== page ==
Tomorrow will be 12 years.

Christopher heard the call and was loyal and committed to the purpose and destiny he heard all of his life. Yet, the mixture of his zealous personality (do it right or don’t do it at all), and the certainty of purpose and assurance of destiny, fought with his tender heart.

With the tendency of feeling disqualified, it became too much.

I’ve been writing here for awhile now, with the purpose of being a small but steady light telling of God’s care during tragedy. I have not written solely about suicide, but the heartache of suffering in all its shapes and sizes.

I cannot speak to every heartache, but I do know the One who can.

I’m just a beggar telling another beggar where to find bread. And when you are hurting, you are begging for answers.

But we don’t always get answers, do we?

Some say, how could a God of love allow pain? I say isn’t it amazing how a God of love will comfort us in the pain.

It’s always been easy for me to see the big picture and not get lost in the details. That said, I have often found strength learning of the suffering which has come to mankind since the beginning of time.

There is a bigger picture. One that is difficult if not impossible for humanity to grasp. Try as we may, though, we form intellectual opinions based on what we see or understand, not realizing (or accepting) that just as the immensity of the universe cannot be understood in our finite minds, we will not understand why we suffer.

God’s ways are not ours. And in this I find comfort. Because it tells me someone is in charge of all this.

He has the answers.

The Bible speaks of the great cloud of witnesses” who surround us – those who spur us on to continue with perseverance  the path marked out for us. Men and women who faced intense adversity: ” … they were put to death by stoning; they were sawed in two; they were killed by the sword. They went about in sheepskins and goatskins, destitute, persecuted and mistreated …”

We can continue with world history and current events which reveal so much pain and suffering, along with many, many who have endured and persevered, because they have grabbed hold of something bigger than themselves.

I do not want to minimize pain by sounding trivial in the conclusions I have come to.  But even in my worst first moments of receiving the news, suffocating and pulling me down into an abyss of hopelessness and despair, I found a brief moment to catch my breath and see the big picture of human suffering. Looking back, this was God pulling back the curtain to show me a truth that would help sustain me.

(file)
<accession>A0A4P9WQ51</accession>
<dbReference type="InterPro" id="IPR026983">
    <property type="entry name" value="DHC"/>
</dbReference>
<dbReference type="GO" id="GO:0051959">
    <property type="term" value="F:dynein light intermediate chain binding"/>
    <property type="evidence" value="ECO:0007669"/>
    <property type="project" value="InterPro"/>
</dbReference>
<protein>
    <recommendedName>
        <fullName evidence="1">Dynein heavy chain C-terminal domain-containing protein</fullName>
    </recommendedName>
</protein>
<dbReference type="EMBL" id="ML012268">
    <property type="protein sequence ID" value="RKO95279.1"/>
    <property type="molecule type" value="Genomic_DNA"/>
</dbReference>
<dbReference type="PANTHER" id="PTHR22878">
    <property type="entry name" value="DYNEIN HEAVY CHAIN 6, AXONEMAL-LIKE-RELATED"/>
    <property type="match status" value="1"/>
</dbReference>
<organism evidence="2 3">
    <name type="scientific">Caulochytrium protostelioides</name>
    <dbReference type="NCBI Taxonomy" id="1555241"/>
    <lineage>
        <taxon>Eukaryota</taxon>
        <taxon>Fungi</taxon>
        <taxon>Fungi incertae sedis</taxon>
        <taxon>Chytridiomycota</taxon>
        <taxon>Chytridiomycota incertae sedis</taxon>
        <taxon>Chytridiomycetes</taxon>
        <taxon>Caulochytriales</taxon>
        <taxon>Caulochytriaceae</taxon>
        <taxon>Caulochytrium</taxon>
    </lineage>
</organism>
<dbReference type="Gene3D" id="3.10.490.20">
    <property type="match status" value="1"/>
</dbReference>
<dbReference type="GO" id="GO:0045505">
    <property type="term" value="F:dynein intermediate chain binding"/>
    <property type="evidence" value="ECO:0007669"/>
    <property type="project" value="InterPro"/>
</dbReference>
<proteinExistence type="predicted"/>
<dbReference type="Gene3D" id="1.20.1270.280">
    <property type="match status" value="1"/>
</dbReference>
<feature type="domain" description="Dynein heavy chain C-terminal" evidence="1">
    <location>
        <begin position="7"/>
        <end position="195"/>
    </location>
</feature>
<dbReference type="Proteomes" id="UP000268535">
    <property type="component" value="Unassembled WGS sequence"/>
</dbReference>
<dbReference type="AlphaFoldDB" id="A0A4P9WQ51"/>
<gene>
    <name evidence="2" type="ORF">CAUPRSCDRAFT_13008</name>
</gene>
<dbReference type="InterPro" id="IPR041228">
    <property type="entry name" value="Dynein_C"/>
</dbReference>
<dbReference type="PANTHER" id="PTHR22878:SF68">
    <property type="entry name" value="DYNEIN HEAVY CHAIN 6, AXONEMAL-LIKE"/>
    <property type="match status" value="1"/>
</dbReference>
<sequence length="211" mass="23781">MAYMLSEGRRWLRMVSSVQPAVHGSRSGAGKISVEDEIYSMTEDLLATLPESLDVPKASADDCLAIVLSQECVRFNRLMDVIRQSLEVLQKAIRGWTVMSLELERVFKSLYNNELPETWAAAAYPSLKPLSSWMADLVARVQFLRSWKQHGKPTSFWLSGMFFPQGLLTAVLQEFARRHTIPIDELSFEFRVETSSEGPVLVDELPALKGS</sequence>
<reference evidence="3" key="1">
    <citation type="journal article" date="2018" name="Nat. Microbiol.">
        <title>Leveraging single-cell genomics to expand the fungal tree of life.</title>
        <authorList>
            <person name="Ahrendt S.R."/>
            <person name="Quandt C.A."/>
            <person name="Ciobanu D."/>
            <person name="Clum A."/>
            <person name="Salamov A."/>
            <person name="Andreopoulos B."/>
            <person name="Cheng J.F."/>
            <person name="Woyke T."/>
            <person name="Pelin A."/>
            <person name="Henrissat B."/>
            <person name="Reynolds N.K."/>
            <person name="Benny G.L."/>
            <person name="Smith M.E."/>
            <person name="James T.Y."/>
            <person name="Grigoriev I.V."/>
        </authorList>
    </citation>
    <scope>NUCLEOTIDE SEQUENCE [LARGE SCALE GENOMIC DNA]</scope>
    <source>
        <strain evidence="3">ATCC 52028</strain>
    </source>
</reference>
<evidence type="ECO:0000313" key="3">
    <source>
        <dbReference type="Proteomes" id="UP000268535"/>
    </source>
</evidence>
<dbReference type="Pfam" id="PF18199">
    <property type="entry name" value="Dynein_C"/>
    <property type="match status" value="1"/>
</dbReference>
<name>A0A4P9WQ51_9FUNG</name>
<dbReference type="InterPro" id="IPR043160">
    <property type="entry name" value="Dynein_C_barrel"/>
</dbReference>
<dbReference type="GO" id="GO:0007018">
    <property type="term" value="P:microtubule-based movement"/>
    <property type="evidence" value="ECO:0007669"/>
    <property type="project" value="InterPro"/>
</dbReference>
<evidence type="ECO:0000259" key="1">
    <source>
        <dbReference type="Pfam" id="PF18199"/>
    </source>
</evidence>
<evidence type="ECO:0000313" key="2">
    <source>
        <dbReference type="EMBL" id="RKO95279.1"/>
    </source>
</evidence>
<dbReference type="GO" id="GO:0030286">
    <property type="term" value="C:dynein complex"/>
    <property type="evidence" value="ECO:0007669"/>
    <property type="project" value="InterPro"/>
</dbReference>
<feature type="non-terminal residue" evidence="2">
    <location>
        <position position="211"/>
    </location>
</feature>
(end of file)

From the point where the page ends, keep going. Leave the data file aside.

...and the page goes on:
I was not alone. Countless others have faced this and more. God wasn’t picking on just me. He wasn’t punishing me. He wasn’t rejecting me.

Pain will isolate us, particularly from God. It, like death, is an enemy. An enemy that God will deal with one day when he wipes away every tear and there will be no more sorrow or death.

This is truth.

The truth sets us free from the limitations of how we see things.

And so we wait.

God is not human, that he should lie, not a human being, that he should change his mind. Does he speak and then not act? Does he promise and not fulfill? 



Christopher Moulton

November 30, 1981 – September 26, 2005

13 thoughts on “remembering.

  1. Beautiful words of truth spoken from the heart of pain and loss. Thank you. This is the first picture I’ve seen of Christopher; he’s as beautiful outside as inside!

  2. A beautiful young man indeed. Thank you for sharing your thoughts and insights. Our beautiful son, Gabe, took his own life May 20 of this year. He was 27 years old. He was a world-class runner who could not outrun the depression that plagued him. He was kind and generous to everyone but himself. He could never do enough good to make himself feel valuable. We will miss him every day of our lives! But although we grieve, we continue to believe that God is good, that He loves us, that He is holding us in His arms.

  3. Kathleen, I am consoled by knowing of that “great cloud of witnesses” that most certainly includes our sons. Every time we take communion they are witness to it. Maybe that is where people get the saying that our loved ones are watching over us.

    In our suffering there is now an understanding of God’s undeniable hand in how we grieve.
    We have drawn closer and our faith has grown even as we search for answers that may never come.

    And we have each other. Tragedy has made it so. God lift you up, friend, and give you peace especially on those unbearable dark nights.

    Christopher is a handsome young man.

    Peace and Hugs,
    Dale, Brandon’s mom

  4. Thank you for your faithfulness in writing here. Your words have been a balm to my soul on more than one occasion. While I do not know the pain of losing a child to suicide, the heartache of suffering has been experienced and your words – pointing to the One who walks through it with me – have helped. I am so sorry you have had to endure this loss.

  5. I pray for you, your husband, and family more often than you would ever know…miss seeing you once in awhile. Words from the heart sharing how God has gotten you through, are always beautiful. May it bless many others in need!

Comments are closed.